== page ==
CEO of Truckstop.com, leading the company toward empowering the freight community with trusted and innovative solutions.
Leadership is more than being a manager. It is the act of guiding people in good times and in bad, as well as having the ability to comfort them when there is great concern or confusion. This is easier said than done and often more challenging than it looks. But it is certainly achievable. Just as managers come in all shapes and sizes across a wide variety of industries, so too can leaders come with various skills. With a career in auditing, healthcare, commercial real estate and transportation and logistics, the skills I use were developed across many industries.
There is much to learn as a leader, no matter the job or sector. With a little assistance from our peers, we all can continue to grow into better leaders and, in turn, develop stronger, more meaningful and more resilient relationships with those we lead. By leading with powerful skills, developing a higher level of emotional intelligence and setting a good example for others to follow, leaders can guide their employees through any situation.
Lead with integrity, empathy, courage and respect.
Every leader understands the need for dedication and hard work, but that’s just the tip of the iceberg of skills that are needed to succeed. Many necessary leadership skills are based on emotions and feelings, as well as the innate ability to sense how others are doing and react accordingly. This is particularly evident from the most important skills outlined by the Center for Creative Leadership, which include integrity, empathy, courage and respect, among others. These are essential skills that I also believe every leader should have.
The first is an obvious one to me: Every leader should have a moral compass to guide them in situations where integrity is paramount. Empathy is important in helping others deal with challenging situations. Courage is needed to overcome insurmountable challenges. And if leaders don’t respect one another and their subordinates, it will show in every action they take.
Additional vital skills, according to the CCL, include communication, gratitude and delegating. I’ve found communication has become even more imperative during times of stay-at-home orders and social distancing guidelines, and I believe it will remain an equally important skill as people return to the office. At a time when many employees are willingly quitting their jobs, leaders should show a bit of gratitude to those who remain loyal to their firm. I recommend leaders also reward that loyalty by delegating more tasks and empowering staff to grow within their roles.
Whether leading a tech company, freight company or working in another industry entirely, these skills are applicable and necessary for leaders looking to achieve optimal results for their business.
Let your emotional quotient shine through.
Leaders endure a great deal of stress — far more than people might realize. They are often the first to receive bad news and the first to relay it to everyone else. This is a huge responsibility, and the way in which information is communicated can be the difference between a team that is successful and one that is not.
Given the weight resting on their shoulders, leaders need to be capable of dealing with these challenges on a daily basis. And they need to do so without allowing it to affect their behavior — even if their employees are stressed or burned out. In essence, leaders need to take steps to develop a high emotional quotient, which measures one’s ability to perceive, use, understand, manage and handle emotions.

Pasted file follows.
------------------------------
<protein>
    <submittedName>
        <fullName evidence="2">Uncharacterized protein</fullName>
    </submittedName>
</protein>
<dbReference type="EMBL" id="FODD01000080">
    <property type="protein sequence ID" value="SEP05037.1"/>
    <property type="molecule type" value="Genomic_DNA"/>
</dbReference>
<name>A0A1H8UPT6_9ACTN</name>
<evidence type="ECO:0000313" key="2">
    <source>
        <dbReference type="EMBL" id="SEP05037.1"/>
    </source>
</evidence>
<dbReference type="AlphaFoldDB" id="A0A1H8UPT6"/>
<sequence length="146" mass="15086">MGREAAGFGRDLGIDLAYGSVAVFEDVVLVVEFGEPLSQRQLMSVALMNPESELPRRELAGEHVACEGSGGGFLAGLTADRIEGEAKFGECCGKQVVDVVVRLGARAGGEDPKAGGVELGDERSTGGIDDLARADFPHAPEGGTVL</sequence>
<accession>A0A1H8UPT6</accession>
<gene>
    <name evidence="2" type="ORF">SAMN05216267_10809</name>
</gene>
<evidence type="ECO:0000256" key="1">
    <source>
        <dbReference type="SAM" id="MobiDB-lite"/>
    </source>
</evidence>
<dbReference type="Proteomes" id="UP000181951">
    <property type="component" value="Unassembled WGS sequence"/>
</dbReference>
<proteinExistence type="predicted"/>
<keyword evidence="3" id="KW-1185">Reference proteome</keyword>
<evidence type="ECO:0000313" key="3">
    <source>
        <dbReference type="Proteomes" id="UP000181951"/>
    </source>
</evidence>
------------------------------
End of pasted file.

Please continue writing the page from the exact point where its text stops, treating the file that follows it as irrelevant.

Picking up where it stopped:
A report from researchers at Cornell University and the University of Toronto found that there is a link between EQ and decision-making. More specifically, individuals with a high emotional quotient are more likely to properly interpret physiological sources of information versus those with a lower EQ. A prior study from University of Toronto researchers found that emotionally intelligent individuals can make better decisions. Given the past year we’ve endured, it’s clear that EQ is valuable to leaders in any position and in any industry.
Be the example of who you want your employees to be.
The shift to remote work was abrupt but fairly universal. When leaders told their employees to work from home, they knew it was necessary. However, when it came time to discuss a return to the office, many employees were quick to share their opinions on the matter. Some even said they would quit if they had to go back to working in the office full-time.
This response is understandable, but imagine the frustration if, upon asking employees to return to the office, management didn’t follow suit. Instead of showing up, they continued to work remotely just because they could. This would send the wrong message and frustrate employees who would feel that they are being forced to do something not required of the higher-ups. This same philosophy could be applied to any number of requests, policies or behaviors. If employees are expected to follow a dress code, for example, leaders should do the same.
Leaders should always keep this in mind as they implement new plans and strategies, especially those that will have a direct impact on everyone else. In other words, they should lead by example and be proud to do what they expect of their staff.
As a leader, you must always be ready to learn and grow.
Great leaders are invaluable. They help us through day-to-day challenges, as well as the most difficult black swan events. But all leaders should be ready to learn, grow and become even better. This doesn’t need to involve a massive overhaul. Leaders can start by embracing the very skills that they expect of their staff. In doing so, they’ll be in a position to lead with superior results and happier employees.